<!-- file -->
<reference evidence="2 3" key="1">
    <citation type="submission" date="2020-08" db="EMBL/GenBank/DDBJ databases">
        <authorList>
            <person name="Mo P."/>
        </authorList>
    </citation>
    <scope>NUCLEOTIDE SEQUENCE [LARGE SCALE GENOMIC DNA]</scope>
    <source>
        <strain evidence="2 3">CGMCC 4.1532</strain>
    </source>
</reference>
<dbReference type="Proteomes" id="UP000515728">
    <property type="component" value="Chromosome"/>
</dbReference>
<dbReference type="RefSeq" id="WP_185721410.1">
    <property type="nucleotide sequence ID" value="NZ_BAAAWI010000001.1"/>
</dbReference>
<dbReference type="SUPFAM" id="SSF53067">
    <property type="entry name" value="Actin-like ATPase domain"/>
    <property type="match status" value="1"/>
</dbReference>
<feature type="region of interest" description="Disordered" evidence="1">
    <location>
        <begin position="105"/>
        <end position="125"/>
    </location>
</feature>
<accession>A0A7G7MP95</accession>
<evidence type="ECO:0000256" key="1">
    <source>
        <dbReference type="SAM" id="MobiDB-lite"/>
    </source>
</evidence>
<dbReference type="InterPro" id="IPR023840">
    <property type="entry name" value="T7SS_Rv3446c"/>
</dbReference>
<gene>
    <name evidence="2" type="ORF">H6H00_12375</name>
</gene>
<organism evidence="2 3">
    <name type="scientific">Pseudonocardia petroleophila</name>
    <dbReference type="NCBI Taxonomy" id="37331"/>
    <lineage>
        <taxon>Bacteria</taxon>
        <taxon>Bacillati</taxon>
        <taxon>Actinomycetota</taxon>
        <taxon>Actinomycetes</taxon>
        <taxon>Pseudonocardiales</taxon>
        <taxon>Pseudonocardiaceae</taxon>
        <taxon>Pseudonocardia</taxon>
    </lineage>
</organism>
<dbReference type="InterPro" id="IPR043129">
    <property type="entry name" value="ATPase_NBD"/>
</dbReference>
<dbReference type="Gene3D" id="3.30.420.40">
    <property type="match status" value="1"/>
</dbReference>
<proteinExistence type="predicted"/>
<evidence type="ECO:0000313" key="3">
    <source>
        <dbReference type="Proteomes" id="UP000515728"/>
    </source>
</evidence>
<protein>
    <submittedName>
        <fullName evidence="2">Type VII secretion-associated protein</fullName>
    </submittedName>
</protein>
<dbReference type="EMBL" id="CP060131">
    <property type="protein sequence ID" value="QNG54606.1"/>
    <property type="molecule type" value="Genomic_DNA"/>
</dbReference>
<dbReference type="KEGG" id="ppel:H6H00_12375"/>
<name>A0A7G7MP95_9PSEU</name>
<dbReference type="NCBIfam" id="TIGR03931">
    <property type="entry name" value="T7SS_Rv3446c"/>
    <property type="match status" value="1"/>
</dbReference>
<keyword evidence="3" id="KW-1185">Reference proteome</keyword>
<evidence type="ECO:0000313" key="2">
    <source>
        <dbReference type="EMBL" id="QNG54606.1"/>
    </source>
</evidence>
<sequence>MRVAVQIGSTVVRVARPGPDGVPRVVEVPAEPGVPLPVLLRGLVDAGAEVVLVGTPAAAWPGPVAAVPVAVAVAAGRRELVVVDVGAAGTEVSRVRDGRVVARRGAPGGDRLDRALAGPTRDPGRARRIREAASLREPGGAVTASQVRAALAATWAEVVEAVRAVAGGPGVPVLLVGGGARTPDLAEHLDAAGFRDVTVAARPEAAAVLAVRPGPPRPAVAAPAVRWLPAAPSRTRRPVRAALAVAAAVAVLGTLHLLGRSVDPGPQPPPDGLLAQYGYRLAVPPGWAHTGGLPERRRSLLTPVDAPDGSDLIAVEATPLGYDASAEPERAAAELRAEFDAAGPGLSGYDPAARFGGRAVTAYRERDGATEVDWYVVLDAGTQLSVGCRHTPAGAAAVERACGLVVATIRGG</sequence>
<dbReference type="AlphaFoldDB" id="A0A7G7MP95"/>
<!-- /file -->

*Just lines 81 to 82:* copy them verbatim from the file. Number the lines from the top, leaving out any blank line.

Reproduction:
<evidence type="ECO:0000313" key="2">
    <source>